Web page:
Yet protection doesn’t just come out of nowhere: it’s the leaders of a group who build a protective circle around their community members. This safety circle defines a group of people who share common values and beliefs, and are working to protect each other from attacks. Members will trust each other within this circle and therefore pool their resources to advance. Yet it is the chief who decides to what degree the circle spreads. Bob Chapman, for instance, changed the course of management history at HayssenSandiacre by dramatically widening the security circle, allowing free access to company products and services for all workers. Working in a secure and trusting atmosphere established a bond between the employees of the organisation, who even in times of personal crisis started to support one another. Some also had their own paid sick days passed to those in need.
Because living in a community makes us feel secure today just as when we were living in caves, we do need a leader who can help us pool our energy and make progress. Today, the leader determines the culture and ideals of an organisation and therefore the mind-set of its workers. If we picture a CEO, we always picture someone closing off deals and bringing profits through the roof. Yet running a company successfully has as much to do with creating the culture as it does with managing finances. It is because an organisation is more than just the amount of its houses, creditors and employees. This also embodies a philosophy that determines how workers handle various problems, manage customers and uphold values. And when leaders like CEOs dictate how the business is run, they are also developing its culture.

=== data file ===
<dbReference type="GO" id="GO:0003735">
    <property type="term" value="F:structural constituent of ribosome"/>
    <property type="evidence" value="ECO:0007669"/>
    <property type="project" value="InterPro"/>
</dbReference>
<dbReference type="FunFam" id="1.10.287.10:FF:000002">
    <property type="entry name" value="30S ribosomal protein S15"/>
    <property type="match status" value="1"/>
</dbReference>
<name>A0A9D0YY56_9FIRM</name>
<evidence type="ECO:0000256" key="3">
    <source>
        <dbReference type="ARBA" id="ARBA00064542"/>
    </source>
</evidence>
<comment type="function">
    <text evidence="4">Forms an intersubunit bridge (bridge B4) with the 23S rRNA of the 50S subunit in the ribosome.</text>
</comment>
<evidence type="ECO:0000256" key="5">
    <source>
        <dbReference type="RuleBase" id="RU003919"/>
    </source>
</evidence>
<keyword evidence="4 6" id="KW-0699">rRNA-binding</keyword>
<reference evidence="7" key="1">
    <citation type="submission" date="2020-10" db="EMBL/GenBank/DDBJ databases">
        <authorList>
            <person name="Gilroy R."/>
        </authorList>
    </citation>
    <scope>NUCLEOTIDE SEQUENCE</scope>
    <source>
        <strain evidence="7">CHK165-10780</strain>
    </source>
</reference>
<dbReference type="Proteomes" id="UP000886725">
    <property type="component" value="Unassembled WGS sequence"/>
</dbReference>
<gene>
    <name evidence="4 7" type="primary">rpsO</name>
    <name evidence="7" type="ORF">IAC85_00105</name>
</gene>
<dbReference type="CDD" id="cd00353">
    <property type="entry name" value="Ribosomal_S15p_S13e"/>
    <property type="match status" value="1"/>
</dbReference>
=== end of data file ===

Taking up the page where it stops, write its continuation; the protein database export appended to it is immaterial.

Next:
We can learn a little bit about how this works by looking at Goldman Sachs’ history: the company operated under the motto “long-term greedy” between 1970 and 1990, showing a willingness to stand by customers even if that meant short-term financial losses. Business culture doesn’t only influence leadership – it stretches down the hierarchy by setting the expectations that workers have to follow to get hired and remain with the organization in the end. Another exceptional example of how corporate culture affects workers can be seen in employee courage at the Taj Mahal Palace Hotel, which ensures that the needs of the guests come before those of the business.